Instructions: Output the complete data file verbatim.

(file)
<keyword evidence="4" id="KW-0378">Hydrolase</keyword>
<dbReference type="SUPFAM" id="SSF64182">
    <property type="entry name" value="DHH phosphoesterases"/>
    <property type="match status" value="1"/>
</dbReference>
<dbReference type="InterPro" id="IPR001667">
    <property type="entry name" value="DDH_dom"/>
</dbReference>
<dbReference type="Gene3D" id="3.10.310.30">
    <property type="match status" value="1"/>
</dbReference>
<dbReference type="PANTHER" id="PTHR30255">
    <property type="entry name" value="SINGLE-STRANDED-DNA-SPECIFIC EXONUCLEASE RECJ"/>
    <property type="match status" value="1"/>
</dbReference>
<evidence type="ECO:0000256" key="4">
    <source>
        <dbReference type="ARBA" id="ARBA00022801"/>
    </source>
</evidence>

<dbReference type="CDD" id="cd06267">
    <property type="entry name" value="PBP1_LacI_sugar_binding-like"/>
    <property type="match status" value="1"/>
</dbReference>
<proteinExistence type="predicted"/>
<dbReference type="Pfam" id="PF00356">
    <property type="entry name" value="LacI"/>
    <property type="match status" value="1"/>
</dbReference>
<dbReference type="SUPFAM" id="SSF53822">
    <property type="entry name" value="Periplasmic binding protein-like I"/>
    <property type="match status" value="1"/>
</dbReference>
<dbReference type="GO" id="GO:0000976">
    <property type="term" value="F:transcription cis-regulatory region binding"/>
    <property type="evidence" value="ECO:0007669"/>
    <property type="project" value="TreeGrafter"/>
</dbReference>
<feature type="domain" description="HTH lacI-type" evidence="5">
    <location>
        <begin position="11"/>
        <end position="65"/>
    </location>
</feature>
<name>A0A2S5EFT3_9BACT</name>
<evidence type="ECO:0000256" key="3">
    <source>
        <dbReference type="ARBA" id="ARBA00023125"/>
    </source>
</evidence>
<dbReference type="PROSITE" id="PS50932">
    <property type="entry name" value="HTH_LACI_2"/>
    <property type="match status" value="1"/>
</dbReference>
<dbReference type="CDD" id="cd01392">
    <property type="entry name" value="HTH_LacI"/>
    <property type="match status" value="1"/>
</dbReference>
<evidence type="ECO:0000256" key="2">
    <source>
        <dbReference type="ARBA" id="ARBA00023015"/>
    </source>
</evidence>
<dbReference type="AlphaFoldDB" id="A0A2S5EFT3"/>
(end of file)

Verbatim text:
<keyword evidence="4" id="KW-0378">Hydrolase</keyword>
<dbReference type="SUPFAM" id="SSF64182">
    <property type="entry name" value="DHH phosphoesterases"/>
    <property type="match status" value="1"/>
</dbReference>
<dbReference type="InterPro" id="IPR001667">
    <property type="entry name" value="DDH_dom"/>
</dbReference>
<dbReference type="Gene3D" id="3.10.310.30">
    <property type="match status" value="1"/>
</dbReference>
<dbReference type="PANTHER" id="PTHR30255">
    <property type="entry name" value="SINGLE-STRANDED-DNA-SPECIFIC EXONUCLEASE RECJ"/>
    <property type="match status" value="1"/>
</dbReference>
<evidence type="ECO:0000256" key="4">
    <source>
        <dbReference type="ARBA" id="ARBA00022801"/>
    </source>
</evidence>

<dbReference type="CDD" id="cd06267">
    <property type="entry name" value="PBP1_LacI_sugar_binding-like"/>
    <property type="match status" value="1"/>
</dbReference>
<proteinExistence type="predicted"/>
<dbReference type="Pfam" id="PF00356">
    <property type="entry name" value="LacI"/>
    <property type="match status" value="1"/>
</dbReference>
<dbReference type="SUPFAM" id="SSF53822">
    <property type="entry name" value="Periplasmic binding protein-like I"/>
    <property type="match status" value="1"/>
</dbReference>
<dbReference type="GO" id="GO:0000976">
    <property type="term" value="F:transcription cis-regulatory region binding"/>
    <property type="evidence" value="ECO:0007669"/>
    <property type="project" value="TreeGrafter"/>
</dbReference>
<feature type="domain" description="HTH lacI-type" evidence="5">
    <location>
        <begin position="11"/>
        <end position="65"/>
    </location>
</feature>
<name>A0A2S5EFT3_9BACT</name>
<evidence type="ECO:0000256" key="3">
    <source>
        <dbReference type="ARBA" id="ARBA00023125"/>
    </source>
</evidence>
<dbReference type="PROSITE" id="PS50932">
    <property type="entry name" value="HTH_LACI_2"/>
    <property type="match status" value="1"/>
</dbReference>
<dbReference type="CDD" id="cd01392">
    <property type="entry name" value="HTH_LacI"/>
    <property type="match status" value="1"/>
</dbReference>
<evidence type="ECO:0000256" key="2">
    <source>
        <dbReference type="ARBA" id="ARBA00023015"/>
    </source>
</evidence>
<dbReference type="AlphaFoldDB" id="A0A2S5EFT3"/>